Lousy Sex

Lousy Sex

gerald n. callahan
Copyright Date: 2013
Pages: 240
Stable URL: http://www.jstor.org/stable/j.ctt4cgqw7
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    Lousy Sex
    Book Description:

    In Lousy Sex Gerald Callahan explores the science of self, illustrating the immune system's role in forming individual identity. Blending the scientific essay with deeply personal narratives, these poignant and enlightening stories use microbiology and immunology to explore a new way to answer the question, who am I? "Self" has many definitions. Science has demonstrated that 90 percent of the cells in our bodies are bacteria-we are in many respects more non-self than self. In Lousy Sex, Callahan considers this microbio-neuro perspective on human identity together with the soulful, social perception of self, drawing on both art and science to fully illuminate this relationship. In his stories about where we came from and who we are, Callahan uses autobiographical episodes to illustrate his scientific points. Through stories about the sex lives of wood lice, the biological advantages of eating dirt, the question of immortality, the relationship between syphilis and the musical genius of Beethoven, and more, this book creates another way, a chimeric way, of seeing ourselves. The general reader with an interest in science will find Lousy Sex fascinating.

    eISBN: 978-1-60732-233-7
    Subjects: General Science, Biological Sciences, Health Sciences
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Table of Contents

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  1. Front Matter (pp. i-iv)
  2. Table of Contents (pp. v-vi)
  3. Acknowledgments (pp. vii-viii)
  4. Prologue: Leonardo’s Dream (pp. ix-xvi)

    He certainly hadn’t planned to spend his morning wandering around looking for inspirations, as though they might be startled from the shadows like mice. He kicked at a stone and sent it flying across the via Mercanti. As he walked into Milano’s great piazza, pewter-colored clouds rolled in from the mountains to the north and blocked the sun. The landscape fell into a flat brown lake. Leonardo kicked at another stone, missed, and stubbed his toe against the red cobbles. He cursed and hobbled to one of the benches ringing the piazza. Sitting, he lifted his injured foot onto his...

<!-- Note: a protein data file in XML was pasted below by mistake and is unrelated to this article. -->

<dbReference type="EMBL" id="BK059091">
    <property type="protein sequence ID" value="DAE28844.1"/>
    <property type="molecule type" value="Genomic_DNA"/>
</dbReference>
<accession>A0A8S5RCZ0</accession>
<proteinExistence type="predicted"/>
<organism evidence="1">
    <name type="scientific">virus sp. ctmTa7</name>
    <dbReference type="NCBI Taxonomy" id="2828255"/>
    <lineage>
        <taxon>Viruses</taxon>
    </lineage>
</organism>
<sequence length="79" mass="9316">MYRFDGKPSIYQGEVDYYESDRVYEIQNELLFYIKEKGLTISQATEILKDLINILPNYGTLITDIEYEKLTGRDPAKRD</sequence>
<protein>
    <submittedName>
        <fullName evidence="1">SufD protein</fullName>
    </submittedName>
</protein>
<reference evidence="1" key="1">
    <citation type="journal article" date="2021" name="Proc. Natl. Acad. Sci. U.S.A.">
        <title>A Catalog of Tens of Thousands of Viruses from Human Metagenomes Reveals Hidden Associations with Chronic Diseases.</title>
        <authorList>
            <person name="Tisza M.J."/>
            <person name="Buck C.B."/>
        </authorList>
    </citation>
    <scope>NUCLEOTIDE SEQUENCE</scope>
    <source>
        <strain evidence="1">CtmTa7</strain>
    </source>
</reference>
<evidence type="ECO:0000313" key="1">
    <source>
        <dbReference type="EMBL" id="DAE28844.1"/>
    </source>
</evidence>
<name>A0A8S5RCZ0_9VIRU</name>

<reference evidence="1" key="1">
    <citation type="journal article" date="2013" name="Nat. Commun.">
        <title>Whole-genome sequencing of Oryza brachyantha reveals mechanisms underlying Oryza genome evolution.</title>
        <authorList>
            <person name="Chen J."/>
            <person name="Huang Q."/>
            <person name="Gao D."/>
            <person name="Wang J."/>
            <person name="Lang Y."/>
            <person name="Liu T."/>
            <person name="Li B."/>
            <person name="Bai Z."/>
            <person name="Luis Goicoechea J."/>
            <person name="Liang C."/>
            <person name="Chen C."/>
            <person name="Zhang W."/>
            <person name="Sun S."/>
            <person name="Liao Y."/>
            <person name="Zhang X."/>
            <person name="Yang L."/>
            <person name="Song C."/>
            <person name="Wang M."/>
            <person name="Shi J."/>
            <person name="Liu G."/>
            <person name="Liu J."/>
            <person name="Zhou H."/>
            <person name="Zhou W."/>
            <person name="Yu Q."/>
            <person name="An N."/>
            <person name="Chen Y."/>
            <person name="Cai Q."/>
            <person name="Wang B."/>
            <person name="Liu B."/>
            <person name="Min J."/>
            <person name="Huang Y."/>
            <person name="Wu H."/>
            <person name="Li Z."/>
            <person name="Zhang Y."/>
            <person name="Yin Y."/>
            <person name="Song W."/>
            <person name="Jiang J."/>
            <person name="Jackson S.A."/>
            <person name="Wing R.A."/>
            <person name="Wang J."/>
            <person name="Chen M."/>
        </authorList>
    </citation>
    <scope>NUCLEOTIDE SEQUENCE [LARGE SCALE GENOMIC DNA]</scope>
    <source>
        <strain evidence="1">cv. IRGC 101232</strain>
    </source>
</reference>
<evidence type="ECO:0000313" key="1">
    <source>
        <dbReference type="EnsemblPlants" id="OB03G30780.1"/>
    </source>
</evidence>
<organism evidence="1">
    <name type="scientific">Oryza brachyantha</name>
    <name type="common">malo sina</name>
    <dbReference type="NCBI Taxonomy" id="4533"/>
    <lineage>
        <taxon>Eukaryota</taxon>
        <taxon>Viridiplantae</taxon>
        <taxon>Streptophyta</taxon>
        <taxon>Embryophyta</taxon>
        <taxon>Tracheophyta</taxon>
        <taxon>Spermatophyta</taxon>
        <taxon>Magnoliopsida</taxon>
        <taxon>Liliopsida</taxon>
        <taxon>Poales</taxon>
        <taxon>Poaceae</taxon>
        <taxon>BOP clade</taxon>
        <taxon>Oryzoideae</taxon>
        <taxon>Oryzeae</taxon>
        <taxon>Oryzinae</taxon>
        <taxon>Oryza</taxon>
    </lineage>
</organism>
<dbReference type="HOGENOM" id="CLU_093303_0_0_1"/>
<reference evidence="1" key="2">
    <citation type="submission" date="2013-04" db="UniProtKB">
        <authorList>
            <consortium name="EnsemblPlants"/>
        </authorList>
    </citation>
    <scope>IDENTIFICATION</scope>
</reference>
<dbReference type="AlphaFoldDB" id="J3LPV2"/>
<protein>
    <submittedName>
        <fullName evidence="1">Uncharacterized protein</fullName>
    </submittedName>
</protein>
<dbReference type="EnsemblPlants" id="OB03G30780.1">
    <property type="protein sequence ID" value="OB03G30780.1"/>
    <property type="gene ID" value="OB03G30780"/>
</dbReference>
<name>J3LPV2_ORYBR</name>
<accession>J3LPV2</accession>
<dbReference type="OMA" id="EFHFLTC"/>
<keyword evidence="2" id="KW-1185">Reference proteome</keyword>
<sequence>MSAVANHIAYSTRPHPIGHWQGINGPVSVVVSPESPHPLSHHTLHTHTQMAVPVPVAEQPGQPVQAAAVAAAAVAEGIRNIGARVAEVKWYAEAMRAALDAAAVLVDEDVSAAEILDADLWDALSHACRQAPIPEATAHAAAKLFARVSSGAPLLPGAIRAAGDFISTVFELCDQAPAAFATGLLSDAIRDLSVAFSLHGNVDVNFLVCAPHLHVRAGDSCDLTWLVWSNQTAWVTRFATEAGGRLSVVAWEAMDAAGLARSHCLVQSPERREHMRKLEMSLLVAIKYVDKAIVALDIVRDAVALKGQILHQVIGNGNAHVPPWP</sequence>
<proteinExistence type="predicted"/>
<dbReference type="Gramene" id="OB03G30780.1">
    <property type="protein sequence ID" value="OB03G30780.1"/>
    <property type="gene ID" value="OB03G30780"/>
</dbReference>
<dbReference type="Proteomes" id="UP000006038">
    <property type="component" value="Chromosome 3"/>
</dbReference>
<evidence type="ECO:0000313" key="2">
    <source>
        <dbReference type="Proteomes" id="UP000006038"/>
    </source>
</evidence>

5. ORIGINS:: Where “I” Comes From
    • [Introduction] (pp. 1-3)

      Like the fossilized tooth of megazostrodon, beneath the enameled surface of the word “I” lies one of the great stories of our past—the origins of selves. Surely there was a time without selves. How and why did “I” evolve from not-“I”? What did the first “I” look like? Like the lizard brain, underneath the layers of more sophisticated and more civilized “I” s, first “I” is still there. Underneath everything else, beneath all that we call human, among the rubble left when the lizard brain finally rules, it is there. There, my mother and I achieved purity.

      Then there...

    • 1 First Self (pp. 5-17)

      Slowly, purposefully, my mother unbuttons her blouse. The blouse is blue with small white flowers, and the tail is tucked firmly into the elastic waistband of her salmon pink pants. Beginning at the top and moving down, she works carefully at each of the small plastic buttons.

      “Mother,” I plead with her, “you don’t need to do that.”

      She smiles at me and continues unfastening buttons. Beneath her blue blouse, her padded cotton and elastic bra begins to appear. Her breasts swell pallidly above the brassiere.

      The room is not well lit. The curtains are drawn, as they always are,...

    • 2 Layers of Self (pp. 19-31)

      “Unfair,” she says. “That’s how it feels.” Her words ring with certainty.

      I wasn’t expecting that. Sandy and I have been friends for years, but we have never spoken like this before. Sitting in the small gray cubicle where she works, her words fall like stones—solid, cold.